Those of us who try to learn our first foreign language as an adult are at a huge disadvantage. I’m not just talking about the common knowledge that languages are harder for adults to learn than children. (This is news to no one.) I’m talking about actual scientific evidence that monolingual brains simply aren’t wired for it.
It turns out that even high school is too late for monolinguals to start learning a language. (News to approximately zero high school students and teachers.) Middle school too. Experts are now saying preschool or kindergarten — before age 7 — is the last best opportunity to learn a second language. By that age the “electrical language pathways” in the brain have solidified, after which it starts becoming difficult to make new ones.
Seven-year-olds have hardly mastered their first language, so how can we be talking about a second one already?? Well, this isn’t vocabulary or correctness or even intelligence we’re talking about; it’s the simple physical ability to differentiate among sounds. This is where adults have a hard time: with their ears being able to hear sounds that don’t exist in their native language, and with their tongues being able to reproduce those sounds.
Here’s the gist: Apparently our brain circuitry for language is established in infancy. The brain of a 6-month-old baby can recognize all the sounds that make up all the languages in the world, and will respond equally to them, but shortly after this age they begin selecting only the ones they hear most frequently. Their brains begin “pruning” the neural connections no longer needed. By 10 months of age already, babies who have not yet been exposed to a foreign language will simply filter it out when hearing one for the first time. Their brains treat the foreign sounds as “noise” and don’t respond to them. This selective hearing process and pathway pruning continues until the ripe old age of — you guessed it — seven.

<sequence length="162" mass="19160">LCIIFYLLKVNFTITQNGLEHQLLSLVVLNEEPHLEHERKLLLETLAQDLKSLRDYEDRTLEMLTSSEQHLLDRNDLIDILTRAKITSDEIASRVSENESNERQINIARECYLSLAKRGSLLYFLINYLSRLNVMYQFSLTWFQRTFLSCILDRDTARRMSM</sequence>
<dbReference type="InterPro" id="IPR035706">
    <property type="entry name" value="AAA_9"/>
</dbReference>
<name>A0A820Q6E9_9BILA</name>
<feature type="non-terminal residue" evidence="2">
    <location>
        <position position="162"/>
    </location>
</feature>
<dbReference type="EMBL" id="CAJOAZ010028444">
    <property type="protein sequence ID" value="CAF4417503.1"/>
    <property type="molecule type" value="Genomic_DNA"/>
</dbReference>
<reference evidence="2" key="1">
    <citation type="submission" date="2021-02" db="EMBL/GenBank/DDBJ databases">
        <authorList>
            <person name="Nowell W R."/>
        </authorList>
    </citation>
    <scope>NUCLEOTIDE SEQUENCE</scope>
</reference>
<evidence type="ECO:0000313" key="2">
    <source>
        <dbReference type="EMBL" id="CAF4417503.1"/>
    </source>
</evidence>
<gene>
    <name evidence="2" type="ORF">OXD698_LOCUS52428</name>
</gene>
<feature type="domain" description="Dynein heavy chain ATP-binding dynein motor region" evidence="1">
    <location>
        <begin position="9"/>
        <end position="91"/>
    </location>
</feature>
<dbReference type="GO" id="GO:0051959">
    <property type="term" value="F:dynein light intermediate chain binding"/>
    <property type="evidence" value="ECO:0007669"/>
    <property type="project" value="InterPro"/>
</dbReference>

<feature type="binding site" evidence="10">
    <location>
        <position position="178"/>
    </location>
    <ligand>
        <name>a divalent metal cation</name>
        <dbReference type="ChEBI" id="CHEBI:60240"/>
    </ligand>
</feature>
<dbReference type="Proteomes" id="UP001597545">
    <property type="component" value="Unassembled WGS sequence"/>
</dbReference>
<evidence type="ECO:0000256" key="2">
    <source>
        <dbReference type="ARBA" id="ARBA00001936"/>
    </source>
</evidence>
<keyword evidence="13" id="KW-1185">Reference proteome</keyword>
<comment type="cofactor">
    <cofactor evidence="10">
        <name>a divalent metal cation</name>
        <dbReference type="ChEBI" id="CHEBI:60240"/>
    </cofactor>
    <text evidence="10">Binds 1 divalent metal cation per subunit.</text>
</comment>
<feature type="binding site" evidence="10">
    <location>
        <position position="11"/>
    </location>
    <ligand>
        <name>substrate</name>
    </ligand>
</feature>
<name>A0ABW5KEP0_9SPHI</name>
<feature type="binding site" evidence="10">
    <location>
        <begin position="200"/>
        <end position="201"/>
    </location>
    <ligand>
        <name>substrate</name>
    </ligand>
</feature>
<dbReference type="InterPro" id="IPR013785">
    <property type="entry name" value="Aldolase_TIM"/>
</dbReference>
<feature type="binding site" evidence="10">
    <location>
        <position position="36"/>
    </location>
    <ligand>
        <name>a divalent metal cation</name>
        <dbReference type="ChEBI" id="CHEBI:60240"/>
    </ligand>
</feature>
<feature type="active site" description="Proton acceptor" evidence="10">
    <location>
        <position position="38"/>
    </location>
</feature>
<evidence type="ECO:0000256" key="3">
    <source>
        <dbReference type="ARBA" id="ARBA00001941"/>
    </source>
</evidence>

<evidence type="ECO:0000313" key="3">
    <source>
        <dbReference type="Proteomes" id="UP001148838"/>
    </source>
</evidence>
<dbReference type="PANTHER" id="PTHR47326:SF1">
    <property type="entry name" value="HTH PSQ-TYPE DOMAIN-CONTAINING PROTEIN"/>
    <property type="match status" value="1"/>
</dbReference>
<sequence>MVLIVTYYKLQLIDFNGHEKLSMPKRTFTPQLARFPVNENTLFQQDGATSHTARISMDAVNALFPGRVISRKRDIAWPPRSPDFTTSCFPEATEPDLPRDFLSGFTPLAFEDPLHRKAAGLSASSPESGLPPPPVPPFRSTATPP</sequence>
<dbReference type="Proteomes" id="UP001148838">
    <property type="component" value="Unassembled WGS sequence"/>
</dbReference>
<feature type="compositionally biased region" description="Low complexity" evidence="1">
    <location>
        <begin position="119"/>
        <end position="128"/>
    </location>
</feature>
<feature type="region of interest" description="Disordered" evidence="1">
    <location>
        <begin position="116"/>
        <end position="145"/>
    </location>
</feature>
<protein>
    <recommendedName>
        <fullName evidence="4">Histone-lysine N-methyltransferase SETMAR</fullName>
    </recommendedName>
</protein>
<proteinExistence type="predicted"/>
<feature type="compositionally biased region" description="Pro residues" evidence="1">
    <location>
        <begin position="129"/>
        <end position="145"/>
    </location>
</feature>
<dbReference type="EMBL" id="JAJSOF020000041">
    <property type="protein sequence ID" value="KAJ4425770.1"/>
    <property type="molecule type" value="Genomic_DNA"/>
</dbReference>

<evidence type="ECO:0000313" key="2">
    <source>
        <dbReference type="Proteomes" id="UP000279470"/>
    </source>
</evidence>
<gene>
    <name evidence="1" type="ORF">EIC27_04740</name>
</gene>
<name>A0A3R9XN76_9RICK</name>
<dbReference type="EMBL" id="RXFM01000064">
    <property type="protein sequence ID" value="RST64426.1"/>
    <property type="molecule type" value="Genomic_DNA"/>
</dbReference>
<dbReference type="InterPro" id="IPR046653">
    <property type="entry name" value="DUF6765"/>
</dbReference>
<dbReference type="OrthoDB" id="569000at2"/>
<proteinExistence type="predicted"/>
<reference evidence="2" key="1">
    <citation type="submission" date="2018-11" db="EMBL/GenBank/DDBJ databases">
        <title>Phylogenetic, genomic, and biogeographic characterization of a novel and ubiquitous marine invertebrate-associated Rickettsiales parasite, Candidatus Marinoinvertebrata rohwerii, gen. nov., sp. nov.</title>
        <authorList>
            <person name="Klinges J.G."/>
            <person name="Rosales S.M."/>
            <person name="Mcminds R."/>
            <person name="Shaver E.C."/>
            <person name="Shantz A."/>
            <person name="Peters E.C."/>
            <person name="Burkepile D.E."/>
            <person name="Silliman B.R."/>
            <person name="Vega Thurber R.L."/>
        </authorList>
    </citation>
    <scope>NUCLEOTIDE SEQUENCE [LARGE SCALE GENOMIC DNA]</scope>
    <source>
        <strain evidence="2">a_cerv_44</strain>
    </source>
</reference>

Babies exposed to two or more languages from the beginning, however, treat them as equally important inputs. When they hear any of these sounds their brains light up, synapses firing. Those neural pathways are preserved. For life, maybe. There’s evidence indicating that even if a second language lies dormant for many years, it can be revived in adulthood rather easily. There’s also evidence pointing to the rapid ability to learn a third, fourth, fifth language for people who are already bilingual.
Alas, I must have been one of those babies surrounded exclusively by English. Which makes sense, being born in Kansas and all. Trying to learn French now is like doing constant battle with my brain, prodding it to stay alert, forcing it to pay attention when all it wants to do is tune out, relax, and wait for someone to come along and translate for me anything that must be important. In fact if I don’t work diligently I find that it’s trying to imagine English words, no matter how ridiculous, out of certain French sounds. Like hearing a syllable that sounds like “pie” and picturing one in my head, even though I know we’re not talking about pie. (A silly example, and one that I think I’ve finally outgrown, but you get my point.)
Each time I sit down for a focused French lesson, I find that my poor little monolingual brain gets pooped pretty easily. Like after 20 minutes I need a break. I’ve also found myself extremely hungry during these study sessions… thinking this hard is apparently a good calorie burn! Disadvantaged brains must require a lot of fuel. Maybe that’s why I’m picturing a pie.
Why the heck am I writing this, anyway… am I trying to discourage people from studying a second language as an adult? For those of us born in a monolingual environment, with brains that are pre-wired to reject foreign sounds, doesn’t it sound like there’s no hope??